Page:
The cofounder of Cookthink.com, Brantley is a former food writer for the San Francisco Examiner and features writer for the Albany Times Union. He has contributed to many other publications, including Slate, the Boston Globe, the Oxford American, and Gastronomica.
Last week I asked him what he was reading. His reply:
I'd been thinking about reading Roberto Bolaño's 2666 for a while and felt like making it my big summer commitment. But my friend Joel suggested easing into 2666 by starting with some of Bolaño's stories and his shorter (but, at 672 pages, still long) The Savage Detectives. So I read Last Evenings on Earth, which is a sinister and just incredible collection of short stories. I'm not sure how to articulate why I love them. You could break them up and examine them, and I'm not sure you'd be any closer to knowing how and why they work so well.Visit Chip Brantley's website.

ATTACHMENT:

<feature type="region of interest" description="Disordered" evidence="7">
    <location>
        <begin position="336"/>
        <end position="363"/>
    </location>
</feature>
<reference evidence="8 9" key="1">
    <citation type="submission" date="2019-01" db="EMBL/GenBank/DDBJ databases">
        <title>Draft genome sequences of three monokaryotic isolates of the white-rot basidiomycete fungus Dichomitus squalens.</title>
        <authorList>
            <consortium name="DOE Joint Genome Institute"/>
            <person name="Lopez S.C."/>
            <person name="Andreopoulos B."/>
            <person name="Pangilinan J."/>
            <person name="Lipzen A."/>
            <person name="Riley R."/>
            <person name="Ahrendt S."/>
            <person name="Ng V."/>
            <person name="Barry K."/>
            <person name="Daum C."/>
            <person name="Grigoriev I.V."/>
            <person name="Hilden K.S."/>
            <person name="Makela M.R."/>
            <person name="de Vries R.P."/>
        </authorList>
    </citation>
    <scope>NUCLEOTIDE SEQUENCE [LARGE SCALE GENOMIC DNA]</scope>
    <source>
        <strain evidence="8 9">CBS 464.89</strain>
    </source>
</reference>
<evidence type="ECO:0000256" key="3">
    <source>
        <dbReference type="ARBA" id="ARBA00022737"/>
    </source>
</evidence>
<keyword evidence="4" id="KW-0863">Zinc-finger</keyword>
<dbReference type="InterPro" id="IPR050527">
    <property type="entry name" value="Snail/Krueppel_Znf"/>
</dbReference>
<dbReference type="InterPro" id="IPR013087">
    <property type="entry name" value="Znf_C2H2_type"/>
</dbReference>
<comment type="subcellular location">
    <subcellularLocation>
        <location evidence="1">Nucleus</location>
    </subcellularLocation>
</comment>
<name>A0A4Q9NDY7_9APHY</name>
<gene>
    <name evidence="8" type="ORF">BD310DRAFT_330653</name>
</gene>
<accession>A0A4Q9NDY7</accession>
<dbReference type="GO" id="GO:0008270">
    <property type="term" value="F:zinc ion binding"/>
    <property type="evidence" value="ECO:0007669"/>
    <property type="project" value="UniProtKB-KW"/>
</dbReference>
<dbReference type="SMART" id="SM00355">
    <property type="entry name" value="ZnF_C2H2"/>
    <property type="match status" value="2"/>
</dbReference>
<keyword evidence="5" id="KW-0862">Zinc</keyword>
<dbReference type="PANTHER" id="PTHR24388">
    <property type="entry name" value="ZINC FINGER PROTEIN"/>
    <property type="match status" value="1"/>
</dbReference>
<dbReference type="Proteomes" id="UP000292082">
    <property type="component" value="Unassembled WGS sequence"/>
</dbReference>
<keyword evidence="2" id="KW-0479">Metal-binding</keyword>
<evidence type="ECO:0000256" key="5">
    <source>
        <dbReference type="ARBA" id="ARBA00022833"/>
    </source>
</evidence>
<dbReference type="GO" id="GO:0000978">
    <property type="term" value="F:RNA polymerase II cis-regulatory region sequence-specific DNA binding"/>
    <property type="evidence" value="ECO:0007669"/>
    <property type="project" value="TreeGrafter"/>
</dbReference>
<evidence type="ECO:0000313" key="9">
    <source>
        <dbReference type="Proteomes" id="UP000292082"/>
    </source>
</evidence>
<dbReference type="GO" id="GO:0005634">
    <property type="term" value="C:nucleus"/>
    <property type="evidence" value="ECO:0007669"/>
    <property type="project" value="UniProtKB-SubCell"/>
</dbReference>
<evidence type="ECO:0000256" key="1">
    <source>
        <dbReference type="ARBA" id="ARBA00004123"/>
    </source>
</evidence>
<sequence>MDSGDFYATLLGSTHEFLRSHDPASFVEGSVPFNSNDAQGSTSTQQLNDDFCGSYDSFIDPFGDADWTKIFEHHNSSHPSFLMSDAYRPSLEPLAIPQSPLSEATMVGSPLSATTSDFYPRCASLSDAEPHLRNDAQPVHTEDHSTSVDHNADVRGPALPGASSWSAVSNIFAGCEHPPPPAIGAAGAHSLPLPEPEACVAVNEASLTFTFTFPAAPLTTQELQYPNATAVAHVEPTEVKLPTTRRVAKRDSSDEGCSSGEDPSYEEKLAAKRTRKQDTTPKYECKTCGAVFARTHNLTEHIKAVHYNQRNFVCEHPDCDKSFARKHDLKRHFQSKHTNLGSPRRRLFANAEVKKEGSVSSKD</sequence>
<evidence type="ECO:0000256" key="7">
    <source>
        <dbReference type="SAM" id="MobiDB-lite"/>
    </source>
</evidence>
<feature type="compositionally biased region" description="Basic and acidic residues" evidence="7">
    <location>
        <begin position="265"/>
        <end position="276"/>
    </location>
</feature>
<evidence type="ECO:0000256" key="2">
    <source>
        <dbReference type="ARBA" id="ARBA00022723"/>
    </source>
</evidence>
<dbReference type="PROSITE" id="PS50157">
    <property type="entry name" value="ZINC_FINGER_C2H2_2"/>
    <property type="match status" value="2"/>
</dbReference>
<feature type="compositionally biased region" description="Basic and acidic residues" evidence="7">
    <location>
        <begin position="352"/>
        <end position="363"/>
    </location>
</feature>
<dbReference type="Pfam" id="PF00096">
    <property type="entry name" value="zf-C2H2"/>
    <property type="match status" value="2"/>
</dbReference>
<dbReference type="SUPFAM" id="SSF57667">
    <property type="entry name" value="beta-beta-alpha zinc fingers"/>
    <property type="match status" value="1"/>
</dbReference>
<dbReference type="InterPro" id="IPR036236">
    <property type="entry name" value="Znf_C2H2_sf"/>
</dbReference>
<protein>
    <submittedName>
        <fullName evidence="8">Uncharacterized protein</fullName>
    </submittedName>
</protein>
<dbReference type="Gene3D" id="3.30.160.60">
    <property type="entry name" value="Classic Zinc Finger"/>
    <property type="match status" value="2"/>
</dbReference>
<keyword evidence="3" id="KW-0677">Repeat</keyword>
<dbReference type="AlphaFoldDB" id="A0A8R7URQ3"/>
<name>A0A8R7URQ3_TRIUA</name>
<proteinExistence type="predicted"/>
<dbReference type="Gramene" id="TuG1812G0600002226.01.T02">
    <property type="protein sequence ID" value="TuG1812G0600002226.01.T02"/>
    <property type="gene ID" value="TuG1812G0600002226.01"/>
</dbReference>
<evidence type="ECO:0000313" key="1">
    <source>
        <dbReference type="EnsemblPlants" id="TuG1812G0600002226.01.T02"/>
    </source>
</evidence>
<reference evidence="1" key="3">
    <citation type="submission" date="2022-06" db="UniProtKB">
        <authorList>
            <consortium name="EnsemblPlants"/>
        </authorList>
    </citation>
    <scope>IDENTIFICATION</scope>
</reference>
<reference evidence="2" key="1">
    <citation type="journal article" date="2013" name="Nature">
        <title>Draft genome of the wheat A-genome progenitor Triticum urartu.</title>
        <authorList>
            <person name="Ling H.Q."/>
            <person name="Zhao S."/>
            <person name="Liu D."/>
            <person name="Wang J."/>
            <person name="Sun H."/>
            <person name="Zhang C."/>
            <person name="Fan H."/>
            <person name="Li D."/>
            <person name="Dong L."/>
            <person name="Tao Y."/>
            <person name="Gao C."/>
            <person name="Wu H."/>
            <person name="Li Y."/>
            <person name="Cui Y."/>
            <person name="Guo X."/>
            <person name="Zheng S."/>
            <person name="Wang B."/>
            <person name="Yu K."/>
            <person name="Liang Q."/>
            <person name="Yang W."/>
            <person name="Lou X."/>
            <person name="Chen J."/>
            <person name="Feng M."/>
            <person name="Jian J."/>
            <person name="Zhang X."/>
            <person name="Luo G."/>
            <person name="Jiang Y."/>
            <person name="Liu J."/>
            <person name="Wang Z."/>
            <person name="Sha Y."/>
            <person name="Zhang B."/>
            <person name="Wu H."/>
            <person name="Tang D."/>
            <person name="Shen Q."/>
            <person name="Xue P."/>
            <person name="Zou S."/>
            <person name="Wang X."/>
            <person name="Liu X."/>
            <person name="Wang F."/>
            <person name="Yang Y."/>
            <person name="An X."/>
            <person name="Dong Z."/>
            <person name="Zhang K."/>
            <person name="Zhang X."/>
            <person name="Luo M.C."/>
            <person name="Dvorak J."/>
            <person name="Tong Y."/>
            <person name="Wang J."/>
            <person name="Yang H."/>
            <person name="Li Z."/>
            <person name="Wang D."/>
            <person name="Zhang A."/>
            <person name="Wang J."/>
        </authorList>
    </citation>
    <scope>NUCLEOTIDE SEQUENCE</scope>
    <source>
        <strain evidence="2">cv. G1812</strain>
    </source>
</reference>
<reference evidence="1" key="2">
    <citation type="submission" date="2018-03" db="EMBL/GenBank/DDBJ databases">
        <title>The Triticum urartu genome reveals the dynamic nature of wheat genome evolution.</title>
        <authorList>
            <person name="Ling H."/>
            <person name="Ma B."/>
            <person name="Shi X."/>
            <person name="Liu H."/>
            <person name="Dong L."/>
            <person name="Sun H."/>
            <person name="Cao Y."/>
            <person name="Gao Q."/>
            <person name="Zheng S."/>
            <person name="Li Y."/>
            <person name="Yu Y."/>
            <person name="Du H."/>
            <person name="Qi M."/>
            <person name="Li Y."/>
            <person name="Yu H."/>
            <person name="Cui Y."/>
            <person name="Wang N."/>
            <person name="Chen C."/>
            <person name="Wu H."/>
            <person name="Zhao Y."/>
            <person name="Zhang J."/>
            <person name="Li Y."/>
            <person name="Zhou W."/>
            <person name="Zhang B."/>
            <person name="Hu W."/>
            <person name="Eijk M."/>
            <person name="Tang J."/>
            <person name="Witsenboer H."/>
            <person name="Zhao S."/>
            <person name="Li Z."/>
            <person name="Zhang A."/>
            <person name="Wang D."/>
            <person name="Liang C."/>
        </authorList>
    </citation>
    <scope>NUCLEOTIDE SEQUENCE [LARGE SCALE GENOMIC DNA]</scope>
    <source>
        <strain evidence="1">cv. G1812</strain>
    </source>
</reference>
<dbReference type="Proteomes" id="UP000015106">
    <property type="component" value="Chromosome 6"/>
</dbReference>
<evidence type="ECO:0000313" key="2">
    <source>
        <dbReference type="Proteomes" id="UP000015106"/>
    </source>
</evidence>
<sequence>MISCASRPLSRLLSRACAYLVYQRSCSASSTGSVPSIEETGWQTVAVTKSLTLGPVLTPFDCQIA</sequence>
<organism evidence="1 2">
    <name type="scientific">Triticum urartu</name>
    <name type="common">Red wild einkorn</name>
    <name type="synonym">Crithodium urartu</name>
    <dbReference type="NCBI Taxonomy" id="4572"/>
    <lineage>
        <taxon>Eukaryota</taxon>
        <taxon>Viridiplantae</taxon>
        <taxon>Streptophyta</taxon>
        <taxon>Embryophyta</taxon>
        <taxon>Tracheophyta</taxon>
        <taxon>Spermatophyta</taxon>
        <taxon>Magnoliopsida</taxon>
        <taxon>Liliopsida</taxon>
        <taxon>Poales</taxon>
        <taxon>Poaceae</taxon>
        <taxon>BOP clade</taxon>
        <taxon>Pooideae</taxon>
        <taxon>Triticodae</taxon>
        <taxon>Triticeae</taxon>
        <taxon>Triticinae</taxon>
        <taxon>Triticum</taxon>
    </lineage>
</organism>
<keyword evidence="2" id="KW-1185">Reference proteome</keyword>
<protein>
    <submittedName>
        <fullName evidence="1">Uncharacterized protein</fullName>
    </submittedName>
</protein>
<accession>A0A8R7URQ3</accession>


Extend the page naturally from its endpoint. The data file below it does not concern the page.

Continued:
From there, I moved right into The Savage Detectives, with the goal of finishing it in a week or two. That was six weeks ago. One of the reasons it's taking me so long is because I took a break to read Warren St. John's Outcasts United, and I've also been reading a lot about pistachios (for a new project). But also, Savage Detectives is one of those books I fall immediately into while I'm reading it, but then don't really look forward to returning to once I put it down. For the past couple of weeks, I've been reading in spurts, and I'm now getting close to the end of the long middle section. I've vowed to finish it before the end of August so that I can move on to something else.
I haven't decided whether or not to head right into 2666. I've ordered and am looking forward to Patrick Radden Keefe's The Snakehead, a book about the smuggling of Chinese immigrants into New York, and Langdon Cook's Fat of the Land, a book about foraging. Also, my father-in-law just gave me Daniel Silva's The Kill Artist, the first of his Gabriel Allon books, and that might be the perfect Bolaño intermission.